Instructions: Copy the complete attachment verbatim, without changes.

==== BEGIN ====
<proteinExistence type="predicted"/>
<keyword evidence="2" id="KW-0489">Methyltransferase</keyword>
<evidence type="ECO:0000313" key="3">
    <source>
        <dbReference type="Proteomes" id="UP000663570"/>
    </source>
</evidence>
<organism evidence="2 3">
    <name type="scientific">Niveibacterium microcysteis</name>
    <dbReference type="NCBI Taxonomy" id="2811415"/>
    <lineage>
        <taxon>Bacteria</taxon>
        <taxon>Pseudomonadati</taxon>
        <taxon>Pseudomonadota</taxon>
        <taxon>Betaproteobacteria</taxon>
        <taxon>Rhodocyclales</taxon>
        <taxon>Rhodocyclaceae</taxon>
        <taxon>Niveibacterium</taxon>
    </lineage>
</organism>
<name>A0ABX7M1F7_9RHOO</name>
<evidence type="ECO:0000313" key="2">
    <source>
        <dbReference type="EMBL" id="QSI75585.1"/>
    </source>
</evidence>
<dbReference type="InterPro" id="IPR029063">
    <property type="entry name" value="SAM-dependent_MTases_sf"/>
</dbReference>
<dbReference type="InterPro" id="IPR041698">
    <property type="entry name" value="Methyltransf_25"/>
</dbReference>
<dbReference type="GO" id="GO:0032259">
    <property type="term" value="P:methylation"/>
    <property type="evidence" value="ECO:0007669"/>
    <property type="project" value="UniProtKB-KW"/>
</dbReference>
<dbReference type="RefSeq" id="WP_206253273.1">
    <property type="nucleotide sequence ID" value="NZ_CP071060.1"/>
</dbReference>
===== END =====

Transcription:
<proteinExistence type="predicted"/>
<keyword evidence="2" id="KW-0489">Methyltransferase</keyword>
<evidence type="ECO:0000313" key="3">
    <source>
        <dbReference type="Proteomes" id="UP000663570"/>
    </source>
</evidence>
<organism evidence="2 3">
    <name type="scientific">Niveibacterium microcysteis</name>
    <dbReference type="NCBI Taxonomy" id="2811415"/>
    <lineage>
        <taxon>Bacteria</taxon>
        <taxon>Pseudomonadati</taxon>
        <taxon>Pseudomonadota</taxon>
        <taxon>Betaproteobacteria</taxon>
        <taxon>Rhodocyclales</taxon>
        <taxon>Rhodocyclaceae</taxon>
        <taxon>Niveibacterium</taxon>
    </lineage>
</organism>
<name>A0ABX7M1F7_9RHOO</name>
<evidence type="ECO:0000313" key="2">
    <source>
        <dbReference type="EMBL" id="QSI75585.1"/>
    </source>
</evidence>
<dbReference type="InterPro" id="IPR029063">
    <property type="entry name" value="SAM-dependent_MTases_sf"/>
</dbReference>
<dbReference type="InterPro" id="IPR041698">
    <property type="entry name" value="Methyltransf_25"/>
</dbReference>
<dbReference type="GO" id="GO:0032259">
    <property type="term" value="P:methylation"/>
    <property type="evidence" value="ECO:0007669"/>
    <property type="project" value="UniProtKB-KW"/>
</dbReference>
<dbReference type="RefSeq" id="WP_206253273.1">
    <property type="nucleotide sequence ID" value="NZ_CP071060.1"/>
</dbReference>